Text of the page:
With the proliferation of event streaming technology, organizations are dealing with a surge in data volumes pushing traditional data processing architectures to the limit. Decision-makers have also realized that the more up-to-date the data they are looking at is, the better positioned they are to make effective decisions.
This has pushed enterprises to adopt stream processing architectures that can integrate and analyze large, continuous data streams in near real-time. Organizations adopting these technologies gain a significant competitive advantage by reducing the time between capturing data and delivering actionable information to decision-makers.
But what is stream processing? Before we answer that question we need to understand the characteristics of the stream data that stream processing solutions were built to handle.
What are Data Streams?
All data can be categorized as either bounded or unbounded.
Bounded data is finite and has a discrete beginning and end. It is associated with batch processing.
Unbounded data—also referred to as a data stream— is infinite, having no discrete beginning or end and is associated with stream processing. As well as being continuous, unbounded data typically has the following attributes:
- Data records are small in size.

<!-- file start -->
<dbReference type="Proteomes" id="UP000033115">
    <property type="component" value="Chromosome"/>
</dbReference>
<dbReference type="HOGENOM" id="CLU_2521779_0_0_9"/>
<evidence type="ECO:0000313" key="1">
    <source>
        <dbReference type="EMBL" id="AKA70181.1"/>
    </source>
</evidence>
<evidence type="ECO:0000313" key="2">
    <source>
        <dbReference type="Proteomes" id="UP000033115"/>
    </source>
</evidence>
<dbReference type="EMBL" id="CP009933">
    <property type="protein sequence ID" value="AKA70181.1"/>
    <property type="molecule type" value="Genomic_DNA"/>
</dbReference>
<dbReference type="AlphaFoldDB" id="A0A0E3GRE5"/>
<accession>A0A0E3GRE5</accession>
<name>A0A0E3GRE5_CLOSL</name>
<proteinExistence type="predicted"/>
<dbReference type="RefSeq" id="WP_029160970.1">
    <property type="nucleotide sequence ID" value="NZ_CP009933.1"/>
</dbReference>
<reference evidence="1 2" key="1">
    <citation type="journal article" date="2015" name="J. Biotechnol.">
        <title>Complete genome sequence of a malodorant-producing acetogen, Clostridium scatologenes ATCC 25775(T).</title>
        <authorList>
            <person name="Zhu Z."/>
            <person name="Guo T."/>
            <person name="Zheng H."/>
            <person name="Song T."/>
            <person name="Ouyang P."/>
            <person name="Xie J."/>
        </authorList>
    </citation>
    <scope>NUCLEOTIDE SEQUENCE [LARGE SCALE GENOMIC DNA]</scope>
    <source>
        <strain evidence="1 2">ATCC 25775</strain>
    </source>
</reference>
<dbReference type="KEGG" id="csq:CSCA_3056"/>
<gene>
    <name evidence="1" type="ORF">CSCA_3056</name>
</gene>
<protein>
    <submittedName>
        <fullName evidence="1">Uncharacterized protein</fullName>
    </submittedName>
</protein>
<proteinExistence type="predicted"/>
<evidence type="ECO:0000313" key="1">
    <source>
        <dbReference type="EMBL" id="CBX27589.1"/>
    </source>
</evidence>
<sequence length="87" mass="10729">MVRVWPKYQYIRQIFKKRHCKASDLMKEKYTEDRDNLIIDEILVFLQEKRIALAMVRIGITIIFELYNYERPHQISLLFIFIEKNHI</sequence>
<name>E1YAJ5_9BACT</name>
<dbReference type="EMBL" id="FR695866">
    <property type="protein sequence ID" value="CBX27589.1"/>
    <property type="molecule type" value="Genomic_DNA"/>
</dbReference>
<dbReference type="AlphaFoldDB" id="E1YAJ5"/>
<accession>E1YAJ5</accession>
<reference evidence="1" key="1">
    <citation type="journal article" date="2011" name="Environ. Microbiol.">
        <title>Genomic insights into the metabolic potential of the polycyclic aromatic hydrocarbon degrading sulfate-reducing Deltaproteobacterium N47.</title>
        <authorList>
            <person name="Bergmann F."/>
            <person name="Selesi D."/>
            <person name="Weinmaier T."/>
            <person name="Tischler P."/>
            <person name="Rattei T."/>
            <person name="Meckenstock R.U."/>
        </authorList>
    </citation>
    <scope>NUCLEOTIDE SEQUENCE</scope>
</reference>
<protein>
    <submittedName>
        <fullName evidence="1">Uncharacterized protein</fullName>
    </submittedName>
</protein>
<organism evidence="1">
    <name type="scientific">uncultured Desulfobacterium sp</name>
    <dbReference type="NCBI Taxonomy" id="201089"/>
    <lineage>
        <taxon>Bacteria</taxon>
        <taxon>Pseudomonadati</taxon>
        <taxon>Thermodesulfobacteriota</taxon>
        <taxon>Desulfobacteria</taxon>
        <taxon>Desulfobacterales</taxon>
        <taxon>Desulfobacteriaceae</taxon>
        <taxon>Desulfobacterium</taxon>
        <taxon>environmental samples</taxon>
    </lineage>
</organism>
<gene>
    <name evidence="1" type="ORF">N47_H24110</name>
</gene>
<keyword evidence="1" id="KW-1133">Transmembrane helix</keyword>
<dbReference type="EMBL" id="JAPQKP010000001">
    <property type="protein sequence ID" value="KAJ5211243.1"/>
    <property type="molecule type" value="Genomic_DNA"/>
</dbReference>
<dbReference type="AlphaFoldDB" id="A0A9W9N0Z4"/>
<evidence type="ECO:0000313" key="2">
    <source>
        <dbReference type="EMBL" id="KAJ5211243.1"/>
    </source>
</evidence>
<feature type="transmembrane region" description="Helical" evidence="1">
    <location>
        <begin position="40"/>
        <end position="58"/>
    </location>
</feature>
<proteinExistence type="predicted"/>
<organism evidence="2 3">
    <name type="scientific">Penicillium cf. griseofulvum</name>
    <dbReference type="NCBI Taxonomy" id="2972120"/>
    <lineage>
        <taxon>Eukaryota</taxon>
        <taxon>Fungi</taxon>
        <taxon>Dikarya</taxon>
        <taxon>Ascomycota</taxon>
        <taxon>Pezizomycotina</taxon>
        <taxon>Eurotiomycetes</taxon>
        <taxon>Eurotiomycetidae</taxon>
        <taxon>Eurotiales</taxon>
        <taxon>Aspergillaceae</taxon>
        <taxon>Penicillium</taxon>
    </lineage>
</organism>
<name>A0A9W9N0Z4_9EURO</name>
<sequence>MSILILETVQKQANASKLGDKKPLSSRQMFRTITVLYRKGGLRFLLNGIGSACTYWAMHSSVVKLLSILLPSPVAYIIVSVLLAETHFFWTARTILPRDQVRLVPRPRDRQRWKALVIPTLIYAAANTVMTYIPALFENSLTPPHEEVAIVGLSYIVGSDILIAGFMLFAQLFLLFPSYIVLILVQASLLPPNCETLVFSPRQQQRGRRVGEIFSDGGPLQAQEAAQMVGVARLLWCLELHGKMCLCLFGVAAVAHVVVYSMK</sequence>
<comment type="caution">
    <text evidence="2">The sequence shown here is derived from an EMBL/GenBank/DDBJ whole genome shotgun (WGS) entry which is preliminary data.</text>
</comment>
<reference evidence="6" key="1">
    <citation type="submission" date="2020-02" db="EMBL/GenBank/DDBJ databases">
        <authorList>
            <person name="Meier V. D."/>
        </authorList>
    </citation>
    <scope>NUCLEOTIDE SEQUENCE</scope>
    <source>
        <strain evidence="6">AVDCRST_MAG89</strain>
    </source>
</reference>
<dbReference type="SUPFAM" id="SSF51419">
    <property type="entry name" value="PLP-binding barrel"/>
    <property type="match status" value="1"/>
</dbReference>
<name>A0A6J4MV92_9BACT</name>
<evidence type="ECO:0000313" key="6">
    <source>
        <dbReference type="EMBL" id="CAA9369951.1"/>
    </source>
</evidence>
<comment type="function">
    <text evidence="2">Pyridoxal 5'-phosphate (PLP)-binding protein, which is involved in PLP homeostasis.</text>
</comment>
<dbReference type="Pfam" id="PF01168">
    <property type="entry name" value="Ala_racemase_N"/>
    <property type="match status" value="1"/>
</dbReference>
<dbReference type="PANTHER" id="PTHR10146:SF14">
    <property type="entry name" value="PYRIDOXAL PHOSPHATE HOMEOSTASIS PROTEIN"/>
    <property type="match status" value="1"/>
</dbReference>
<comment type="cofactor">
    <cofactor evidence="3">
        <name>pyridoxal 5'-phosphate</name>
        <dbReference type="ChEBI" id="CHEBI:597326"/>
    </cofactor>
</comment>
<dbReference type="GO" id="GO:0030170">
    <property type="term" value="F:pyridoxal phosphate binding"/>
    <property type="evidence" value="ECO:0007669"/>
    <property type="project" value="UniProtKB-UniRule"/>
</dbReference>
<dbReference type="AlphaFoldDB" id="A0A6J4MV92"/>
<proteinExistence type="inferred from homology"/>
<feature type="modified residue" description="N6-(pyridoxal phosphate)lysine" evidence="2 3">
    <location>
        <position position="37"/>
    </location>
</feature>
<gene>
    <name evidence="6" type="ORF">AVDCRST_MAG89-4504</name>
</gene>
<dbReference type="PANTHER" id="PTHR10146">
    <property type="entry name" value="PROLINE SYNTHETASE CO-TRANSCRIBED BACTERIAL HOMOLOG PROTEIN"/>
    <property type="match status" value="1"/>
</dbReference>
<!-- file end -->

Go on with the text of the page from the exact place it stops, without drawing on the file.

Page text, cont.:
- Data volumes can be extremely high.
- Data distribution can be inconsistent with quiet and busy periods.
- Data can arrive out of sequence compared to when the event happened.
Where Data Streaming Exists
Organizations in almost all sectors are now leveraging data streams as part of their business strategy. Partially, this is driven top-down by decision-makers wanting to gain a competitive advantage. It is, however, a technological shift that has been the enabler.
Sensors and hardware that collect data have become much cheaper (the average cost of an IoT sensor dropped from $1.30 in 2004 to $0.38 in 2020) and accurate in the data they can collect. Infrastructure and big data services have also improved and reduced in price, enabling organizations to transport, store and process the data quicker and cheaper.
The following are the main sources of data streams:
- Business Applications: Data containing customer orders, insurance claims, bank deposits/withdraws, airline transactions.
- Digital Information: Clickstreams, tweets, social media postings, weather feeds, IT network logs, market data, email.
- Internet of Things (IoT): Sensor data from physical assets such as vehicles (geolocation), wind turbines (SCADA), or machines.
In each business sector, although the underlying technology is relatively consistent, the problems that are being solved and the way the technology is utilized varies dramatically.
What is Stream Processing?
Stream processing is a term that groups together the collection, integration, and analysis of unbounded data. It allows organizations to deliver insights across massive datasets on a continuous basis. Typically it is talked about in the context of big data, with low latency and massive throughput key requirements for any solution.